A baseball book by an obsessive for other obsessives.
The latest by self-proclaimed “ballhawk” Hample (Watching Baseball Smarter, 2007) brings a whole new dimension to the term “inside baseball.” In contrast to the countless other books celebrating the sport, this one focuses on the ball itself—its history, production, place in popular culture, desirability as a collectible and pretty much anything else that the author has been able to dig up concerning the sphere. Because Hample is plainly a resourceful sort (“Since 1990 I’ve snagged 4,578 baseballs at forty-eight different major league stadiums”), he provides plenty of revelations to even the most passionate follower of the game. This isn’t a book to read for any literary quality but for its myriad factoids and tips. The narrative is divided into three parts, with the anecdotes about famous incidents involving the ball, memorable souvenirs and the ball’s appearance in movies and TV of most interest to the general reader. The second part delves deep into the evolution of the baseball (nearly 70 pages, almost year by year), detailing the switch from high-quality horsehide from Belgium to cheaper domestic fare (1942) and from Spalding to Rawlings (1977, when “home runs increased by a whopping 63 percent”). The third section, “How to Snag Major League Baseballs,” offers advice on when to arrive (early), what to wear (visiting team’s garb might earn a reward from one of its players), how to act (persistent but polite) and what to bring (glove).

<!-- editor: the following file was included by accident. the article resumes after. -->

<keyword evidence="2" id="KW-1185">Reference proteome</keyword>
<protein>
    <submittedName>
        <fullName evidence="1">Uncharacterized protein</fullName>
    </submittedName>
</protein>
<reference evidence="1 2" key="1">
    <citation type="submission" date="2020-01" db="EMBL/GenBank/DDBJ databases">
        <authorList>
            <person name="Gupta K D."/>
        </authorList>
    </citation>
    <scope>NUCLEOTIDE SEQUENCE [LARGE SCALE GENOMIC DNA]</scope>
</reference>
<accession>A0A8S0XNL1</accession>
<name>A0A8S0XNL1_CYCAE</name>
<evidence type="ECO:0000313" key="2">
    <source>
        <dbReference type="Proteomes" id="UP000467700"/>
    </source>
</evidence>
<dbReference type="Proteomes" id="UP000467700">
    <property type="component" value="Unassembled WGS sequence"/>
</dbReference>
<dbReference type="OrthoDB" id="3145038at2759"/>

Not the type of book to read in one setting, but its information could fill many seasons of baseball broadcasts.